Definition: All taxa sharing a more recent common ancestor with Iguana iguana than with Gekko gecko, Scincus scincus, or Varanus varius. Conrad, 2008 p.73
Range:from the Early Cretaceous.
Note: Sukhanov (1961) coined the terms Iguanomorpha and Scincogekkonomorpha to refer to the two fundamental groups of iguana-like lizards and all other squamates. These terms were then adopted in a cladistic context by Conrad, 2008, who lists two unambiguous synapomorphies and whose definition is followed here. The interpretation of some other previously defined basal Iguanians is less clear. Euposaurus, previously considered a basal iguanian, is now known to be a chimera of an undetermined squamate and a sphenodontian. The Gondwnan taxa Tikiguania (late Triassic) and Bharatagama (Early Jurassic) are poorly known forms that may be basal Iguanomorphs, basal Squamata, or even for that matter basal Lepidosaurs. However Arretosaurus, another basal form, seems to be chamaeleontiform (Conrad, 2008 p.91) and hence is nested in the Acrodonta. MAK101106
Hoyalacerta: Hoyalacerta sanzi Evans & Barbadillo, 1999
Early Cretaceous (Barremian) of Las Hoyas assemblage, Spain
Comments: A very basal form, despite its relatively late occurance, placed on the squamate stem by Evans 2003 but relocated to the Iguanian stem by Conrad, 2008 and Evans & Wang 2010 MAK101106
Iguania: Iguanas, chameleons, and their relatives
from the Late Cretaceous.
Skull tall; temporal arch is present; fleshy tongue; teeth pleurodont or acrodont; $ frontals fused; $parietal foramen on frontal - parietal suture; eyelids well developed; pupils round; most have dorsal crest and extensible dewlap; often ornamented with crests, spines, frills, and throat fans; six cervical vertebrae; usually robust bodies, short necks, distinct heads; breaking-point septa present in caudals and some forms have rather fragile tails; overlapping non-iridescent scales; four or more transverse belly scales per body segment; frequently brightly colored. Smaller, insectivorous forms primitive, but larger herbivores where less competition, including marine forms. Largely ambush predators; diurnal; either arboreal, terrestrial or semi-marine.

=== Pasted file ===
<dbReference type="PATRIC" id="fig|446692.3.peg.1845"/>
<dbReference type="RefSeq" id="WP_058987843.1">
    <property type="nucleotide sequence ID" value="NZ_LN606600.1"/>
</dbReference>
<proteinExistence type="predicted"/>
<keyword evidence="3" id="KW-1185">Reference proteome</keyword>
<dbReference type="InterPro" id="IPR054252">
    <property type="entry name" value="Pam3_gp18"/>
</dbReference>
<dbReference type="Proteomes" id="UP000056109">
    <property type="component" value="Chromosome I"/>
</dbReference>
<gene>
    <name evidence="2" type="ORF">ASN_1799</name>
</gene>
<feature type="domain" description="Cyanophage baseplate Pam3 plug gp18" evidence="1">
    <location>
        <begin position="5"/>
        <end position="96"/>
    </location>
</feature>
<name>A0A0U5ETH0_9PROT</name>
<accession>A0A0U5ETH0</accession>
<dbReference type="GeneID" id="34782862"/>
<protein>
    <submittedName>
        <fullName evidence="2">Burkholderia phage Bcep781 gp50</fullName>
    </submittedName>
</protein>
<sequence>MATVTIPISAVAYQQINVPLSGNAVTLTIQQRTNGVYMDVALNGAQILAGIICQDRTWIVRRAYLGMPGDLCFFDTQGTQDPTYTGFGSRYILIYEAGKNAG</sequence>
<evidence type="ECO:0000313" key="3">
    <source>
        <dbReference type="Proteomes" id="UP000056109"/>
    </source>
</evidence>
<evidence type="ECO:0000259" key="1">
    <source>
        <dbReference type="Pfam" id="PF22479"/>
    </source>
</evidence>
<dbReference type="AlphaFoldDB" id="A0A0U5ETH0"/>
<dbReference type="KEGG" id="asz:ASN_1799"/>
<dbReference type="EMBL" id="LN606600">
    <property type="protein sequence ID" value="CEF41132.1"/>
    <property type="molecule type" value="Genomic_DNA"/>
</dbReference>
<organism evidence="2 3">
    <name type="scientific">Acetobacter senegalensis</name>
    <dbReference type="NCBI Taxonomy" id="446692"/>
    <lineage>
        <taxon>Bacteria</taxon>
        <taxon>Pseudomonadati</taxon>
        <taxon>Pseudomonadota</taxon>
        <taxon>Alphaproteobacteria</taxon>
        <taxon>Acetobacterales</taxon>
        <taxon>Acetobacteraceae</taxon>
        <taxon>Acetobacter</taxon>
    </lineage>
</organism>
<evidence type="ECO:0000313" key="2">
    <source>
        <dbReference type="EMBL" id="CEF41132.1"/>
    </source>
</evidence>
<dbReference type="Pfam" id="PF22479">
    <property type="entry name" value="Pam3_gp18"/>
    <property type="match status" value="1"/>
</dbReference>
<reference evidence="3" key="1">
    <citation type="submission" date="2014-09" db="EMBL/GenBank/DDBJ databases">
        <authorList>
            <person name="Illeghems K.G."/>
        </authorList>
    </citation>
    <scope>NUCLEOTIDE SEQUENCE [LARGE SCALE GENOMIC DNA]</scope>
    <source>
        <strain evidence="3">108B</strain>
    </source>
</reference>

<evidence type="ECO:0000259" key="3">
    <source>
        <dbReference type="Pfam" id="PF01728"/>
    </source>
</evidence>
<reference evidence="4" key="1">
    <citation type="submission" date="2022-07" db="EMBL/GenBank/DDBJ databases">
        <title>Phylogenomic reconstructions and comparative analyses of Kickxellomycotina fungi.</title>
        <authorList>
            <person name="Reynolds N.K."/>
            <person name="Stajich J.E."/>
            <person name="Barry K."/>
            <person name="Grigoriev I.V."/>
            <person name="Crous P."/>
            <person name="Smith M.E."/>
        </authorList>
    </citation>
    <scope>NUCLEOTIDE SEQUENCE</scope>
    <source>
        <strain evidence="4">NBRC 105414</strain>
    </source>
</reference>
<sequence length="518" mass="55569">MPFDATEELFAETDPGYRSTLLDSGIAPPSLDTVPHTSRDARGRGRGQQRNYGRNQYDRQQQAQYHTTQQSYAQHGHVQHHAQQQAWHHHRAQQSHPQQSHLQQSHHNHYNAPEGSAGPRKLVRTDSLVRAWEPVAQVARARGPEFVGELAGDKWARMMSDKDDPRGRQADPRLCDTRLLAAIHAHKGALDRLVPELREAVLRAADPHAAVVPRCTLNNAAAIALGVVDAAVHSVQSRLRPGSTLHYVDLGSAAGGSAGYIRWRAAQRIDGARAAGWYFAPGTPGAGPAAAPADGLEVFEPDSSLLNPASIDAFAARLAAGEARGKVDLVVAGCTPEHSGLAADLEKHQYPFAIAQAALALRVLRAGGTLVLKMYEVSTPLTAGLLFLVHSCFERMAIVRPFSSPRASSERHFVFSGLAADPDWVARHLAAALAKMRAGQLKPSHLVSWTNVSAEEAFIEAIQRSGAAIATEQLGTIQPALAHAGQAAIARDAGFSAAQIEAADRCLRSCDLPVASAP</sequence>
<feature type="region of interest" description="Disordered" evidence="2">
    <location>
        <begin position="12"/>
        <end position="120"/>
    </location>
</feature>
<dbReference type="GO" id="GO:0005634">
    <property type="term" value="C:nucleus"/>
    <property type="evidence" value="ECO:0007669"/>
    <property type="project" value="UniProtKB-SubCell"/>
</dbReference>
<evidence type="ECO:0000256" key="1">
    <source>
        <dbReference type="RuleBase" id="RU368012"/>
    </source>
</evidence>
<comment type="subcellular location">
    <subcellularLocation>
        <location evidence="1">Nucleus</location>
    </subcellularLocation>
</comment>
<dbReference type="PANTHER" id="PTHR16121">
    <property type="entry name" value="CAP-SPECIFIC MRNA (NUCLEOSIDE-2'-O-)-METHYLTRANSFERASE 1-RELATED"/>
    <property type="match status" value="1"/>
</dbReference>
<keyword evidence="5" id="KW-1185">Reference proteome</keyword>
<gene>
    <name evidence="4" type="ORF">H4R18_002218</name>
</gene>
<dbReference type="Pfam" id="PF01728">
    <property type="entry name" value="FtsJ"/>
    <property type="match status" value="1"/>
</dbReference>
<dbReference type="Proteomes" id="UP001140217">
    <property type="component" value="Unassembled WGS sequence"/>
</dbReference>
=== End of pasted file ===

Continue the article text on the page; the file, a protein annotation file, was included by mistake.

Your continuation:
Links: Higher Reptile Taxa (EMBL database); Iguania; herplab9.pdf; herplab3.pdf; Eric Pianka's Ctenotus Research; home2; Iguanidae; Foraging and Trophic Ecology; Iguania Best on the Web).
The ToL page still has only a vague polyotomy for a cladogram, and a list of references a decade old. As for the cladogram, perhaps that's all there is. Mikko's Phylogeny has the same, but Mikko includes some more recent references. ADW has some really excellent material on the individual families, but nothing worth visiting at this level. The EMBL site is its usual authoritative and encyclopedic self, but is really designed for use at the genus level and below. Even the Swiss-Prot folks have shown only limited interest in the gene sequences of this taxon. Fortunately, true afficionados of lizard phylogeny on the web may consult Frost et al. (2001). This is one of the combined morphological - molecular studies the AMNH has pioneered in recent years. Other articles of interest include Delheusy & Bels (1999) on iguanid feeding kinematics. The only pages we located with a list of shared characters are brief lists on a VMNH page, a lab manual from the University of Texas and Anthony Herrel's site at the University of Antwerp. However, we have saved the best for last: Vitt & Pianka (2005) combine squamate ecological and phylogenetic data to create a really convincing explanation of the phylogeny based on diversification of feeding strategies. ATW
Tropiduridae: Leiocephalus, Liolemus, Microlophus, Stenocercus, Tropidurus (= Plica?)
Range:South America, Indonesia.
Characters: small- to moderate-sized; distinct head and neck; $angular reduced; splenial extended posteriorly; teeth pleurodont; tails typically at least as long as body; body scales usually coarse ("spiny"); sternum with posterior extension with enlarged, median fontanelle; limbs & digits well developed; some have tail spines, dorsal crests or similar ornamentation; color typically cryptic; most insectivores or omnivores; diurnal; males may exhibit territorial and sexual displays involving stereotypic head and body movements.
Links:Amphibians and Reptiles checklist - Project Amazonas field sites in the Peruvian Amazon; Tropiduridae Best on the Web); A SEMI-ANNOTATED BIBLIOGRAPHY AND TAXONOMY OF THE; Animal Diversity Web: Tropiduridae: Information.
Image:Tropidurus itambere. Photo by Prof. Guarino R Colli. ATW040220.
Range:Maastrichtian to Recent of North and South America, Madagascar, and some Pacific islands.
Characters: tongues short & barely protrusible; pleurodont dentition; tail usually longer than body; well-developed limbs; fourth toe nearly twice as long as fifth; most have long tails, crest, and dewlaps; head covered with larger scales or plates; belly scales small, in several rows, or not obviously in longitudinal series; belly scales pointed or rounded, but not quadrangular; males are bright and varied in coloring; desert & forest dwellers mainly herbivores, while smaller iguanidae insectivores or omnivores.
Comments: small to large lizards, terrestrial or semi-aquatic herbivores, long-legged, swift running, some have scaly crest along the back. Teeth on the inner side of the jaws.
Links:Animal Diversity Web: Family Iguanidae; Iguanidae; Iguanidae; Die Iguanidae-Webseite; Iguanas; Iguanidae.html.
Note: Probably polyphyletic group with numerous families. ATW060219